We have compromised too much on principles for the sake of Transnational Progressivist concepts like multiculturalism, cultural and moral equivalence, relativism, to name a few subversive memes. Our enemy employs these tools because he has observed, for a very long time, that we are not willing to muster the resolve and will to defend what we hold dear - and therefore it must be of little value to us, so why preserve it? As more of his fellow jihadists are massacred, he should be discouraged, but why is he not? These memes take on a life of their own within nations - peoples become apathetic and indifferent to the invidious nature of their intentions, accommodating intolerance because it makes themselves look tolerant - carrying out the jihadists' work for them.

This emboldens them, and further vindicates their struggle against Western civilisation. As he sees that we are capitulating with each concession that is made, it further amplifies his appetite instead of sating it. He will want more and more until Western civilisation is no longer existent.

2/21/2007 06:59:00 PM  
Blogger Charles Edward Frith said...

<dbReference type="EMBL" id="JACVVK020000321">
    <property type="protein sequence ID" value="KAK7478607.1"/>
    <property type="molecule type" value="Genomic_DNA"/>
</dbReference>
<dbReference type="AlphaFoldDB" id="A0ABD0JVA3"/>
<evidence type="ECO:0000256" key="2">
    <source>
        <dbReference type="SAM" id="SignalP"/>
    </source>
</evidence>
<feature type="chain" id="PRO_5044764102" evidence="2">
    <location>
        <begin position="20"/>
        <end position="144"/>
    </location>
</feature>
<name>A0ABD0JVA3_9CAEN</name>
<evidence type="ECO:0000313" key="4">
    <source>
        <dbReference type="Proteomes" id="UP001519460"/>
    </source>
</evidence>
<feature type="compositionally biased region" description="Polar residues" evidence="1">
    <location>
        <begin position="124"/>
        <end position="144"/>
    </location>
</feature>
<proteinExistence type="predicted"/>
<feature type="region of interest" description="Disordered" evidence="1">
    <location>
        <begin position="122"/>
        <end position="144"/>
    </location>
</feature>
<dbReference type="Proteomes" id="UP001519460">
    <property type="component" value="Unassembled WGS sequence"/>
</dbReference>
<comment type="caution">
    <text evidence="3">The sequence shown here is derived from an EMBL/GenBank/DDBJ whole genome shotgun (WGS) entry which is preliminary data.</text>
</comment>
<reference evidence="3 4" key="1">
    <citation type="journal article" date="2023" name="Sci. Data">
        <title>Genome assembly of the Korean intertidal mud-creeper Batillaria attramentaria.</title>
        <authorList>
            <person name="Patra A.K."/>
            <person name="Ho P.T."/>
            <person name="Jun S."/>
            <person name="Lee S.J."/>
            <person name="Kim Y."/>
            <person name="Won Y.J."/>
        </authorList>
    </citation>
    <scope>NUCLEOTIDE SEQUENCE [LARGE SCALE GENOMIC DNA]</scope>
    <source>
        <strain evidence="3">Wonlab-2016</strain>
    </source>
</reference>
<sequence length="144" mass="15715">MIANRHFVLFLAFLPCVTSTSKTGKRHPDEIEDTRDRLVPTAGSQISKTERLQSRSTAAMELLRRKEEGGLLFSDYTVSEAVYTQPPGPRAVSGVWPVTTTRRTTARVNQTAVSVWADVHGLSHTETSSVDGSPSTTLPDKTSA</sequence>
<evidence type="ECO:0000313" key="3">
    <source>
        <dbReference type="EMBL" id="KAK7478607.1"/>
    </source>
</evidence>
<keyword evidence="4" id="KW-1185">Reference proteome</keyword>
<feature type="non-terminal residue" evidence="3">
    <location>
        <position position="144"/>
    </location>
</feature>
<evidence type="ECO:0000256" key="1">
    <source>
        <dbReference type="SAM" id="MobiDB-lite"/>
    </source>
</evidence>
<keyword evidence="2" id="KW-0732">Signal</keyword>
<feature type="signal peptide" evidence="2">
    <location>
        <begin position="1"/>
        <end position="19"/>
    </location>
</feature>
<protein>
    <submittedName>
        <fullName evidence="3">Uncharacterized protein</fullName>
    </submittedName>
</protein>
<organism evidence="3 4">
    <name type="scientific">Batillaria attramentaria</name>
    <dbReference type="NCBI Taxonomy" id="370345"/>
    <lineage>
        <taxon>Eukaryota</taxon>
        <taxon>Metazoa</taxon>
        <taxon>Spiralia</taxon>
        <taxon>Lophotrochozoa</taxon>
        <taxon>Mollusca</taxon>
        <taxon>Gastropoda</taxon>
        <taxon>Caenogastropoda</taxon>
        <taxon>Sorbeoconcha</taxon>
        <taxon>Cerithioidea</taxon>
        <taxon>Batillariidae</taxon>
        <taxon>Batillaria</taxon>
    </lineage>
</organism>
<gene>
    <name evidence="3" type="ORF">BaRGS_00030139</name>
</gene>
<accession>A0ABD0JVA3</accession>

I've always thought that the defense (not attack) of freedom was something I'd die for. Not sure about you and your fin de siecle twitterings.

2/22/2007 01:53:00 AM  
Blogger Martian Barista said...

And so how would you differentiate the attack and the defense of freedom?

And how would you know which is which so that you know when and where to show up?

2/22/2007 08:12:00 AM  
Blogger Charles Edward Frith said...

ppab said...
And so how would you differentiate the attack and the defense of freedom?

And how would you know which is which so that you know when and where to show up?

The attack upon freedom my dear chap....which negates the second question.

2/22/2007 08:12:00 AM

Dan said...
That's right Chuckles: wither up and blow away. Get thee to a coal mine and expiate your petulance and error in useful employment.

Dan,.. I'll just watch you go cold turkey first if you don't mind. It's been fun so far.

2/22/2007 11:43:00 AM  
Blogger Martian Barista said...


You more or less coined a phrase "the attack of freedom" and suggested this was less preferred than the "defense of freedom."

Your terms remain ambiguous and I was hoping you would clarify and not just add a preposition.

2/22/2007 11:59:00 AM